Once again, I set goals for myself in regards to natural childbirth:
- Avoid induction unless absolutely necessary
- As always, leave the bag of waters intact for as long as possible
- Labor in the tub
Say what? Labor in the tub? Caroline, you must be really weird!
Alright, alright, I know it sounds weird to many people (I was one of them once), but think about the tub for a moment. Doesn’t it feel nice to get into a warm bath to soak?
There’s a reason for that.
The warm water has an impact on your body, and even though laboring in the tub is very different than soaking in the tub, it’s still an effective way of coping with labor pain.
Now that we have that out of the way, let’s move on. 🙂
From my experience with the previous labors, I expected to be late. And as the due date came and went, I wondered if I would end up with an induction again.
Those last few weeks were difficult for me emotionally. I remember crying every day for no reason; I felt as if I was experiencing the baby blues before the baby came. And passing my due date, with no sign of progression or contractions, simply enhanced my emotional drama.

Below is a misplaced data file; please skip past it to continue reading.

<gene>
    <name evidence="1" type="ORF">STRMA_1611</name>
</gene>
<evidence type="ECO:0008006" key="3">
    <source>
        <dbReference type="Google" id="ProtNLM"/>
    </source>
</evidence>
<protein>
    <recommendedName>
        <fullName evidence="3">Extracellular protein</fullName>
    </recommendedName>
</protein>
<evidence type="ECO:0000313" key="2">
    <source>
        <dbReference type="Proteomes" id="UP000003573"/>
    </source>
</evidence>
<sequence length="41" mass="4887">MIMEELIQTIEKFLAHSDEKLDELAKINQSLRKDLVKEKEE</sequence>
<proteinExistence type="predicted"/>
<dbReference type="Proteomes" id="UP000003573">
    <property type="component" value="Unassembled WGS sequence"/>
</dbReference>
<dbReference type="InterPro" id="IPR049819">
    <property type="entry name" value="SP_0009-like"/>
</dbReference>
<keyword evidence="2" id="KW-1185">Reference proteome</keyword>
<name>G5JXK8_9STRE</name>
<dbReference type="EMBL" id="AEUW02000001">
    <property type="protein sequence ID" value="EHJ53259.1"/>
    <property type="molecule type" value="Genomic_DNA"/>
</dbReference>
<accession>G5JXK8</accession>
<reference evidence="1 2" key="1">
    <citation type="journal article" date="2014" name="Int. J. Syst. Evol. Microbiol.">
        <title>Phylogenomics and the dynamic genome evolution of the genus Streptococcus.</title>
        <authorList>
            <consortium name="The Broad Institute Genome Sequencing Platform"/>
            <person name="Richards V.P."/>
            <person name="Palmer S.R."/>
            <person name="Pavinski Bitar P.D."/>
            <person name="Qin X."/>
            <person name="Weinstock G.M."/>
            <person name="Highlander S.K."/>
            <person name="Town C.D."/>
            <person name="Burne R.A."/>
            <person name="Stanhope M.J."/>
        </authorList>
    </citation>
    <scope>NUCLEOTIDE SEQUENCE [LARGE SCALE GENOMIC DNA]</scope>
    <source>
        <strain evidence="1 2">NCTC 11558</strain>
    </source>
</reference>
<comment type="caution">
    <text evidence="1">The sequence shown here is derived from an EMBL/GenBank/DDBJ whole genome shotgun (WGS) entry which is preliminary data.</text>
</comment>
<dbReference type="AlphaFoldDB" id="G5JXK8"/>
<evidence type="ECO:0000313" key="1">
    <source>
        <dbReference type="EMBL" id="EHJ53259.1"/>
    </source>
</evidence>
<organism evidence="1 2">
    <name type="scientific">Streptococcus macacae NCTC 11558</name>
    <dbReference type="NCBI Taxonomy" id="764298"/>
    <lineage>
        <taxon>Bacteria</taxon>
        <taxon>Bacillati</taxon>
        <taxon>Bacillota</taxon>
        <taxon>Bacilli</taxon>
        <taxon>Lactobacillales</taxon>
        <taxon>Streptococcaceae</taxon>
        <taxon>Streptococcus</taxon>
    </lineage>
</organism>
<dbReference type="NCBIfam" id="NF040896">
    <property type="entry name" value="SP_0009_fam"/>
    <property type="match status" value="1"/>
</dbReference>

I began to fear induction, and tried to come to grips with it.
However, God is good! A week past my due date, at 10:30 in the evening, I started having contractions. And interestingly enough, it started while I was in the tub! They didn’t feel completely normal, so I called the local natural birthing expert again, my mother-in-law (who happened to be my doula, also). After talking with me, she knew I was in labor, so she started heading over to my house.
My husband called back about ten minutes later with the message of, “Get here now! Or we’re having a home birth!”, which would have made her happy.
We arrived at the hospital, and I was able to hop into the tub! Yep, the hospital had a tub, and I got in. No straps, no questions, no forms, just laboring in the tub like I wanted. Shortly after, the doctor showed up, and do you know what she did?